Korea (Sang Pyong Tong Bo) 1, 5, and 100 Mun and Seed Coins 1633 to 1891
Hello again, Paul. You are onto an exceedingly fascinating, and hereto unexplored, area of numismatics (coin collecting): early cast coins of the Sinosphere. I don't see how these coins can do anything but go up in value. They have been laying low in numismatics for centuries, but new interest in Asain coinage is flooding the collecting universe, and major numismatics firms are opening up this market for all to enjoy. Internet technology is the primary enabler. And it's just getting started.
We can provide a little high-level information that may guide further research on your part.
One of our favorite web sites for these type coins is primaltrek. Be sure to visit.
From the mid-1600s to the late 1800s Korea produced cast copper or bronze coins with Sang P'yong T'ong Bo logograms on the front. The meaning is always even universal currency and looking at the coin catalogs, you see these characters are found on just about every Korean coin of the era. The back of these coins may contain any of thousands of different patterns, and serious students of Korean coins have classified many of them.
It does not take long, Paul, to scan the coin catalogs and find that there are only four major classifications that affect value strongly:
- 1 mun coins (about 24 mm diameter)
- 5 mun coins (about 32 mm diameter)
- 100 mun (about 40 mm diameter)
- seed coins
The denomination (mun) is discerned primarily by size, and 'seed' (or 'mother') coins are discerned by surface characteristics. In the side-by-side image below, the seed coin has smooth but sharp features and the 'normal' cast coin has all the tell-tale signs of casting: rough, uneven surfaces with occasional bubbles present. The seeds were used to make the molds that did the casting.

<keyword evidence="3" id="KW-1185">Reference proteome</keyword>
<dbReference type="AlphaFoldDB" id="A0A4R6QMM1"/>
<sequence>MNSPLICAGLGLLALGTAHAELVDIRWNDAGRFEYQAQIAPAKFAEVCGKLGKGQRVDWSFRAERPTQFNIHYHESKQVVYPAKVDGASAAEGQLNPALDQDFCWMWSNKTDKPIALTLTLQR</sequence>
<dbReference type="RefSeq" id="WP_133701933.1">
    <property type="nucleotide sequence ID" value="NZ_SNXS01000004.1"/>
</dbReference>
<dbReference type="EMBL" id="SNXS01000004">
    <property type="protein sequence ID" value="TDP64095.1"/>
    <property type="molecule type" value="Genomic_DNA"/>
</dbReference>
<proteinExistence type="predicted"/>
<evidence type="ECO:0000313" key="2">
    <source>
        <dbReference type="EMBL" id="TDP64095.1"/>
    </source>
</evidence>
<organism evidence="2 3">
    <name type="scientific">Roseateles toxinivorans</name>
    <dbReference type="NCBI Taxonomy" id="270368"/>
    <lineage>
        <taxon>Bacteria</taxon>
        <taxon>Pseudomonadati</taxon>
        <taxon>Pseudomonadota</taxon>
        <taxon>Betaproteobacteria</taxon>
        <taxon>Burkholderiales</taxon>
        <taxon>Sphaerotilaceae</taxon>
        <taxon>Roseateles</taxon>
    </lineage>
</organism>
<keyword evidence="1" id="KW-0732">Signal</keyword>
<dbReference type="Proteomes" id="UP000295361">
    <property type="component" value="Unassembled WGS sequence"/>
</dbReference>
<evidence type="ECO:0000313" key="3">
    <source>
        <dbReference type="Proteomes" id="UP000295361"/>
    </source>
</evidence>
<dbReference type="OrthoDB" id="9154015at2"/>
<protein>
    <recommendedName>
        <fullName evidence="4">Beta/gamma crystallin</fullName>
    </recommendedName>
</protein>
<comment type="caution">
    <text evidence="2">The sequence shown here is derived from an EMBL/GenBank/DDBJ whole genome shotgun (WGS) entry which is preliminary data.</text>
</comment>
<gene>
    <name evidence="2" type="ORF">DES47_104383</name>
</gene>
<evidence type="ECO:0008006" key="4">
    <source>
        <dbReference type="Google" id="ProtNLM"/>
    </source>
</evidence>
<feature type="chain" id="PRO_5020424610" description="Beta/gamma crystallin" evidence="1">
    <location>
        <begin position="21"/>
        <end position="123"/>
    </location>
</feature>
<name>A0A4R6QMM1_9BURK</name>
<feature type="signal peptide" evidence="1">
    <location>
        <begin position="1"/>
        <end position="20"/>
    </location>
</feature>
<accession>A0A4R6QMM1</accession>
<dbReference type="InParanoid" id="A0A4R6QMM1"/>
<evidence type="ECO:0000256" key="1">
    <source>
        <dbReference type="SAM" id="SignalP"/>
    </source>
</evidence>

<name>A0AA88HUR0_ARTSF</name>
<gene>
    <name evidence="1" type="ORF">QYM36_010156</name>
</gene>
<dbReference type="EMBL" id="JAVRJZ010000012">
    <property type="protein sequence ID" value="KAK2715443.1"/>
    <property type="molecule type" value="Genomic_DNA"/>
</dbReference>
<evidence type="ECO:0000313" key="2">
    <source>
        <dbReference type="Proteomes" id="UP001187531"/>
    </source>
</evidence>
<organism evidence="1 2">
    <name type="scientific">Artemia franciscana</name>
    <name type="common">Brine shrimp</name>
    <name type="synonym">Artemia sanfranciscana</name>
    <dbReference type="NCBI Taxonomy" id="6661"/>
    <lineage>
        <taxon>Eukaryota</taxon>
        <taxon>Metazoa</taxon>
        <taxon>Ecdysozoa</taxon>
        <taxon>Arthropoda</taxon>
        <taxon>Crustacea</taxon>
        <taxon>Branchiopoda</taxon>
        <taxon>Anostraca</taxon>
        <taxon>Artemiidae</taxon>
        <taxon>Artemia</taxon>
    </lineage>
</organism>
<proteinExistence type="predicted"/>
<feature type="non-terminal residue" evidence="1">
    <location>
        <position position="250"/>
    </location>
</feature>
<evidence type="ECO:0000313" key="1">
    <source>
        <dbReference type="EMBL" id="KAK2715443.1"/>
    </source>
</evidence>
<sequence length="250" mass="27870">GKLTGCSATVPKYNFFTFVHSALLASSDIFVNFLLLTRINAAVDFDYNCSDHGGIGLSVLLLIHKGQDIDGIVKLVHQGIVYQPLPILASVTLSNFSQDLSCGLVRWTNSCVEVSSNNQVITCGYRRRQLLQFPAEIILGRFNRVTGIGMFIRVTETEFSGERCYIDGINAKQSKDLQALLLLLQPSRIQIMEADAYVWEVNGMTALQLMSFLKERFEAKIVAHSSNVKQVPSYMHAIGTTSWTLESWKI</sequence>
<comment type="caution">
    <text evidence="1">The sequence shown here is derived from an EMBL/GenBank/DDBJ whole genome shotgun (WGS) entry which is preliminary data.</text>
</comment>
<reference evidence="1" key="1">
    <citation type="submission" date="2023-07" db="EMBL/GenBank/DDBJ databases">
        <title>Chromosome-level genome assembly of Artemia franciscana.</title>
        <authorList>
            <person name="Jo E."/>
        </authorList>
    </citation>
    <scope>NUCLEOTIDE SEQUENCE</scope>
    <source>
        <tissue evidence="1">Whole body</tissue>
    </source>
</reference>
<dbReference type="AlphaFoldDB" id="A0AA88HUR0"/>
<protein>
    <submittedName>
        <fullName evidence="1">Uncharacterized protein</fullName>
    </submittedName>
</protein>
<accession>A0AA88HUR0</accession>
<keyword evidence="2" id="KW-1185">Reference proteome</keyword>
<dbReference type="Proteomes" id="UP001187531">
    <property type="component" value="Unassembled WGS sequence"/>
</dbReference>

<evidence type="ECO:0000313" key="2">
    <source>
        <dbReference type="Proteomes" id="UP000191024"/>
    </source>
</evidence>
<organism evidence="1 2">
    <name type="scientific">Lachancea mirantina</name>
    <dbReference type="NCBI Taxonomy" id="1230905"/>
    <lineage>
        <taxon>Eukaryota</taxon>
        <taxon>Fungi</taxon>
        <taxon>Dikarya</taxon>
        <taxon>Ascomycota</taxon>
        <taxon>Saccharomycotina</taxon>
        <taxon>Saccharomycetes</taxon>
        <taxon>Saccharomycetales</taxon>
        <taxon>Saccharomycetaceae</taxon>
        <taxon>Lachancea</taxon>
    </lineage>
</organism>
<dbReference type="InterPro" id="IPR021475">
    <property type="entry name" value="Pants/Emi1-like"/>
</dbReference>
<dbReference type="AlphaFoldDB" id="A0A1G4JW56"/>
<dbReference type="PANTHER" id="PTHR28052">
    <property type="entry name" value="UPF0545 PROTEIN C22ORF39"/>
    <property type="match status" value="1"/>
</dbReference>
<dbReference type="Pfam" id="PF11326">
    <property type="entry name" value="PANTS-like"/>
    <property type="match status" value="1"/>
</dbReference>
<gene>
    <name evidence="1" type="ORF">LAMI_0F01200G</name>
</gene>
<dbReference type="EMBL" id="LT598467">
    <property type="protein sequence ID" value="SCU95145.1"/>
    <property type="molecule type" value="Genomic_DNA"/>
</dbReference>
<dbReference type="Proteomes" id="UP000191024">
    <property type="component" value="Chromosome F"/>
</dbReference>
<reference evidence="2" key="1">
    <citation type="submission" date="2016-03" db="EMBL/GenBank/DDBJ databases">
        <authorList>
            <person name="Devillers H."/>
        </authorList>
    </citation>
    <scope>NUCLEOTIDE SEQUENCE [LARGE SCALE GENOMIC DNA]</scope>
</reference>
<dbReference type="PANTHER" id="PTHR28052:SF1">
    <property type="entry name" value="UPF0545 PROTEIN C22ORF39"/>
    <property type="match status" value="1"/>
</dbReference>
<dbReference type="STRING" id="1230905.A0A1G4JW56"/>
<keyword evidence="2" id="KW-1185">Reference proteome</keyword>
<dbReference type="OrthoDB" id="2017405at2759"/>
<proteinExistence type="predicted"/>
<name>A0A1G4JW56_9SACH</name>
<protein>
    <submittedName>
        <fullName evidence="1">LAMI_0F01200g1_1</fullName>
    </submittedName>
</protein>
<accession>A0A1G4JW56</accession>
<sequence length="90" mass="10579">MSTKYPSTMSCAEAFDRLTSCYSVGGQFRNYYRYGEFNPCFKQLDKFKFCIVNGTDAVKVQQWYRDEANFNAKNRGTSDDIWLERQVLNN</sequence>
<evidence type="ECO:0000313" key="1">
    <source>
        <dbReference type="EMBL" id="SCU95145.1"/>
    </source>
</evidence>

At the highest level, here are rough catalog values for these coins. These figures are based on entries from the Standard Catalog of World Coins
as well as results from recent (2011 to 2013) auctions at big-time auction houses.
worn: $3 US dollars approximate catalog value
average circulated: $30
well preserved: $100
worn: $5 US dollars approximate catalog value
average circulated: $40
well preserved: $150
worn: $10 US dollars approximate catalog value
average circulated: $80
well preserved: $350
SEED COINS (1 and 5 mun)
worn: $20 US dollars approximate catalog value
average circulated: $50
well preserved: $200
SEED COINS (100 mun)
worn: $100 US dollars approximate catalog value
average circulated: $200
well preserved: $500
These are very approximate catalog values. Be sure to read our Important Terminology page about what 'catalog value' means. Remember, the market for collectible Asian coins is expanding rapidly and unscrupulous individuals are very good at making counterfeits of old and crude coinage. If you are buying or selling these coins, deal only with people you trust.
, Genre: The Sinosphere
Requested by: PAUL JEWETT, Fri, 06-Sep-2013 15:37:56 GMT
Answered by: Paul, Sat, 07-Sep-2013 14:13:56 GMT
Reviewed by CoinQuest. Appraisal ok., Tue, 08-Sep-2015 01:47:19 GMT
Requester description: COIN IS 23MM DIA WITH SQUARE HOLE 6.5 X 6.5MM IN CENTER. FOUR SYMBOLS ON FRONTSIDE. REVERSE SIDE HAS ONE HORIZ. LINE ABOUT 4MM LONG. I THINK COIN COULD BE SEED TYPE. ONE SYMBOL LOOKS LIKE SERIES CHARACTER Su OR LP.
Tags: korea sang pyong tong bo 1 5 100 mun seed korean boa dia square hole 6 x center offcenter four symbols symbol one line 4 type character squarish boxed squared boxes squares box off offset certer centre centers centered symbles symbal simbol symbels simble ones lined lines lining bar bars types logograms logogram characters yong ong